eCBOT Close, Early Call

The overnight grains closed lower with beans down around 6-7 cents, corn off 5-6 cents and wheat down around 12 cents.

The dollar is suddenly sharply firmer whilst gold, copper, crude, equities and all the other outside markets are off their highs on what looks more like profit-taking than a fundamental change in direction.

Weekly export sales were bullish soybeans, neutral wheat and bearish corn. Bean sales came in at 1,349,700 MT against expectations of 750,000 and 950,000 MT. Exports of 1,724,200 MT were a marketing-year high, the primary destination (no surprises here) was China (914,500 MT).

Wheat sales were so-so at 362,400 MT, whilst corn sales were poor at 352,900 MT compared to trade estimates of 450,000 to 550,000 MT.

Private exporters have today just reported a sale to China of 116,000 MT of soybeans for the 2009/2010 marketing year.

China is seen increasing it's soybean imports over the next few months, which should certainly favour US beans for a month or two yet. Heavy snow is seen affecting logistics and transportation, which may also lead to an increased reliance on imported beans over home produced material.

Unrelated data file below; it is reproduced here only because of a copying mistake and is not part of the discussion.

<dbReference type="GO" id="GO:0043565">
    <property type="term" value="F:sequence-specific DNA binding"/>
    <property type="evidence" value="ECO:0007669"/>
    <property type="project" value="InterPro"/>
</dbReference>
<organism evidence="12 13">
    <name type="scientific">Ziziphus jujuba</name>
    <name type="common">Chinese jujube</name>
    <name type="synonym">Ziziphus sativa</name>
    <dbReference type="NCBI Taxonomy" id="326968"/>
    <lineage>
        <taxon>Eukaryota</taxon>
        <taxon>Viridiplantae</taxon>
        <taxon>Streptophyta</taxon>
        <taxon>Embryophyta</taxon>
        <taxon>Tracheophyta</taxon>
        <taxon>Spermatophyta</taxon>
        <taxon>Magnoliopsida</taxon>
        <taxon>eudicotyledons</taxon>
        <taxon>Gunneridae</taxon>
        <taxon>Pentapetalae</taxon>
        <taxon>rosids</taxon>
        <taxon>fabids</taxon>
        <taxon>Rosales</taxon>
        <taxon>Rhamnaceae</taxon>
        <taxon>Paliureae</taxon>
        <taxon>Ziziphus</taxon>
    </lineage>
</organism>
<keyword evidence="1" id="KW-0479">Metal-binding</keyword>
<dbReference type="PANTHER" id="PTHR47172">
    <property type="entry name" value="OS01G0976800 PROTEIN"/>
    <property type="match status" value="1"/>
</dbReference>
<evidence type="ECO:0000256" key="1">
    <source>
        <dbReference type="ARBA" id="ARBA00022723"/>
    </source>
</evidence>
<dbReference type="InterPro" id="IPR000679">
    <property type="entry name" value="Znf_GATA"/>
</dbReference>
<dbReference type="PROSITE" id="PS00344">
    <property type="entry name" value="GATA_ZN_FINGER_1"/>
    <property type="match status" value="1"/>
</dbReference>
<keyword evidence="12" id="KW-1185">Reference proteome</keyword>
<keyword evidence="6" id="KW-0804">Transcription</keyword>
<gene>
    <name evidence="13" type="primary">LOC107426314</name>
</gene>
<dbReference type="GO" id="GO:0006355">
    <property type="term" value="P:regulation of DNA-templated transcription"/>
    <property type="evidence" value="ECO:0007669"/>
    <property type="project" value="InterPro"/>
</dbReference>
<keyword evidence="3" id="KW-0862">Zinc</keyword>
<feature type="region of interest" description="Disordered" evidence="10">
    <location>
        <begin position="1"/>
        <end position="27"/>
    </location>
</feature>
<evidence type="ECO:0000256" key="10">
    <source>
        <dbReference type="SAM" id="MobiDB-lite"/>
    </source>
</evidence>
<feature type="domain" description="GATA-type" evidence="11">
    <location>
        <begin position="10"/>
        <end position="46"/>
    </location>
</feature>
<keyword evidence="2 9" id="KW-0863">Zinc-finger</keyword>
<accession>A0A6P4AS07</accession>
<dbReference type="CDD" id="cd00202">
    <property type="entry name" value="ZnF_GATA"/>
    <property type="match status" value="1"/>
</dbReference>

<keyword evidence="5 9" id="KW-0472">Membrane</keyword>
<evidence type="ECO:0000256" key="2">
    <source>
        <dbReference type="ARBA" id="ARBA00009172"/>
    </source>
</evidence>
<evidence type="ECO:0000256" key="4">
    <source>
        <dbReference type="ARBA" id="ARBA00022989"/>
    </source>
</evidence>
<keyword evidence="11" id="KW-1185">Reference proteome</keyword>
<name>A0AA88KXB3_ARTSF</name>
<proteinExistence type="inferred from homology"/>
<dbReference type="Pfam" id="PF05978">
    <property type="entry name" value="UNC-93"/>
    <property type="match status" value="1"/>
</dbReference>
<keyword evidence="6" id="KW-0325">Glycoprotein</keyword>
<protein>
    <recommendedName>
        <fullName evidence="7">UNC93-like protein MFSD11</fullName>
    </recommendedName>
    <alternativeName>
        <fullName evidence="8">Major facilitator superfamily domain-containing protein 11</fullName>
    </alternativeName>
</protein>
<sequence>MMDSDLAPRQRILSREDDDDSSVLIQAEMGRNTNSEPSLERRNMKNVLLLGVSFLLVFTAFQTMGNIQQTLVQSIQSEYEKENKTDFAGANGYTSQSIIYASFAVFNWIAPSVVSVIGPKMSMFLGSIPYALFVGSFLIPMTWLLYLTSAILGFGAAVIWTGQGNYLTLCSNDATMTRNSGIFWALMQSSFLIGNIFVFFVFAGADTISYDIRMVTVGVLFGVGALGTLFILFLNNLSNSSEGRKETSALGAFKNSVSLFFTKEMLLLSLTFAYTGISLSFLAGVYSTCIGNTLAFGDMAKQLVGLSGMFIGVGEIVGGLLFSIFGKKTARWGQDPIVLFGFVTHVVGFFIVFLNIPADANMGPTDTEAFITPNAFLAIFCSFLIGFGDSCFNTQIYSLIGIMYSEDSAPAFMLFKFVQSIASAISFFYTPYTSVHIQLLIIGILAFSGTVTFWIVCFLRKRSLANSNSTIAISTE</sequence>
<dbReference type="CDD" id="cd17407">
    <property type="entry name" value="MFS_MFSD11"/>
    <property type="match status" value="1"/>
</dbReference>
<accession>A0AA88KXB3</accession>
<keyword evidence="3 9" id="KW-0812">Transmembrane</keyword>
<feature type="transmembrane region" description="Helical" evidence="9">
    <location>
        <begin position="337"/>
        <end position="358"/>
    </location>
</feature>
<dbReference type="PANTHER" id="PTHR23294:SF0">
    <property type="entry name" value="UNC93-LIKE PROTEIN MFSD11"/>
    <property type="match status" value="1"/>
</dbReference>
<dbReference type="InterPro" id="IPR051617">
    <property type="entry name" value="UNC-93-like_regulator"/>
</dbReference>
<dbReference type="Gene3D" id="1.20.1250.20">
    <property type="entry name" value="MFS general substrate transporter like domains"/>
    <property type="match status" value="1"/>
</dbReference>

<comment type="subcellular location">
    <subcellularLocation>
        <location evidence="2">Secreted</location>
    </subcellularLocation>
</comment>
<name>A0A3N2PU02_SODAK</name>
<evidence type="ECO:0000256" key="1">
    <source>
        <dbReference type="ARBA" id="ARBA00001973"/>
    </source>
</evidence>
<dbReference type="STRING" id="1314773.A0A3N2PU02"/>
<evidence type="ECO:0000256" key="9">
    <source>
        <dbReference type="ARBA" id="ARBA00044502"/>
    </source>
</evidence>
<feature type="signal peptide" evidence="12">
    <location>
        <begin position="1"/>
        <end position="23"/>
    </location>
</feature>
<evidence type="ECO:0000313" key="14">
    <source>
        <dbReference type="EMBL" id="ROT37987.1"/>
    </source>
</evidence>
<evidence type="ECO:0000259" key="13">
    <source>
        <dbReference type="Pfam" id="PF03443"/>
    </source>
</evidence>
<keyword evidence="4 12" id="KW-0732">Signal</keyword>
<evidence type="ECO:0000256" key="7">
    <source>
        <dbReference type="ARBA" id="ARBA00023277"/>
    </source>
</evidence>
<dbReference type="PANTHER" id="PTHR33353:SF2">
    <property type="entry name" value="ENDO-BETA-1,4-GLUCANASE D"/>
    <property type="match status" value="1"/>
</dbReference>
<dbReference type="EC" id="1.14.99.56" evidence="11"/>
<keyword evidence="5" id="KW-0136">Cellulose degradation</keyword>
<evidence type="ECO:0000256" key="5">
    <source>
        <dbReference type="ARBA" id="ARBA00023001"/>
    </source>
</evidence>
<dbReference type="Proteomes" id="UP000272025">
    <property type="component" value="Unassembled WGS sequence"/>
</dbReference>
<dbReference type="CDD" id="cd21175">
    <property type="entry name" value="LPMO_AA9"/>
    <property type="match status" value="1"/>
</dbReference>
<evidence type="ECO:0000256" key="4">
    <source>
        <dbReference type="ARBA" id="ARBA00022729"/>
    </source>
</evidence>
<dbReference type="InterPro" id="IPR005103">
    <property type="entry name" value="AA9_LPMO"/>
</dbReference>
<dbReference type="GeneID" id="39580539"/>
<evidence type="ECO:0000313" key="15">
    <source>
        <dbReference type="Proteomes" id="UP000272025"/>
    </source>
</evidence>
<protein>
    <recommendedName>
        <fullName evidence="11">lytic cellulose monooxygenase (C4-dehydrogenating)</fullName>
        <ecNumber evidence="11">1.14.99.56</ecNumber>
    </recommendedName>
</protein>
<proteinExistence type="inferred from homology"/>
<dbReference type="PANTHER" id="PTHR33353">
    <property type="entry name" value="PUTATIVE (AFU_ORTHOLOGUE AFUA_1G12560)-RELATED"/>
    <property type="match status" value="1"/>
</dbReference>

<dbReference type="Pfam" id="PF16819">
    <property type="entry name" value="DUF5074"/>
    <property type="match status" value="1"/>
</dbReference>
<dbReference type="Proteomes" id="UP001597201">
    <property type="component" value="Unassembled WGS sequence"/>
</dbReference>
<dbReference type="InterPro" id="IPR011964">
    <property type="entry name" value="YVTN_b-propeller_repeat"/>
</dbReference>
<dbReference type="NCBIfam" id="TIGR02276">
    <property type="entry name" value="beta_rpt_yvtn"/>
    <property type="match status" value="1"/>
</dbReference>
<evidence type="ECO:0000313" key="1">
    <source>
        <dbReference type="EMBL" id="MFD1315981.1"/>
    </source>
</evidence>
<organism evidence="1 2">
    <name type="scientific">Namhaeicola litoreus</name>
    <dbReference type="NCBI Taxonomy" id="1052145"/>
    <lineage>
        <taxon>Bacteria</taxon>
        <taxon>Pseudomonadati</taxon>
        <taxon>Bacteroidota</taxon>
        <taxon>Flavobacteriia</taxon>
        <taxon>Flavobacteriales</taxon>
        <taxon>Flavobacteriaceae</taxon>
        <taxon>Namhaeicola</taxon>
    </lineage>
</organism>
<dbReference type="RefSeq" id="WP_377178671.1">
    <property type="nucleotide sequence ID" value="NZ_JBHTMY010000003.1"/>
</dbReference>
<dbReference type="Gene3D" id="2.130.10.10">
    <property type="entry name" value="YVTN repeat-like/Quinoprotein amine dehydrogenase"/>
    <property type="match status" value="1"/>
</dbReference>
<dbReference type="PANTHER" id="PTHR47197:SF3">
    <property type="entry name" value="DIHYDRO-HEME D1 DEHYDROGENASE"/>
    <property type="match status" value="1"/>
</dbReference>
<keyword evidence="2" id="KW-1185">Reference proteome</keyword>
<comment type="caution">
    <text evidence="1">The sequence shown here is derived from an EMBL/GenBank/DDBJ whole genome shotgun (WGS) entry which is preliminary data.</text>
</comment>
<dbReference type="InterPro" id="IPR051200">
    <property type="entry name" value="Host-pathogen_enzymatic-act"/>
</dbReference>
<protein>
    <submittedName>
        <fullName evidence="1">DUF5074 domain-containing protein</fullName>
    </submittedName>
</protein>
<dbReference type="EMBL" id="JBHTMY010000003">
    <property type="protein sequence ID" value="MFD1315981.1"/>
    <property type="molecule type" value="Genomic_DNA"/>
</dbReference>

Japan bought 113,000 MT wheat in it's normal weekly tender - 71,000 MT US origin and 42,000 MT Australian origin for dely Dec. 21 - Jan. 20.

Australian wheat might be suffering from soaring temperatures in the East, whilst heavy snowfalls in northern China's wheat belt might also hit yields for next year.

Egypt is tendering to wheat again this week, Russia would look the probable favourite again, although French wheat might get a look in on the quality angle.

Will the fund money continue to flow into the ags today/tomorrow? That would appear to be the six million dollar question.

Certainly there's more bullish news around for beans today with large weekly sales, record exports and another spot sale to China.

For now early calls for this afternoon's CBOT are: corn called 5 to 7 lower; soybeans called 4 to 6 lower; wheat called 10 to 12 lower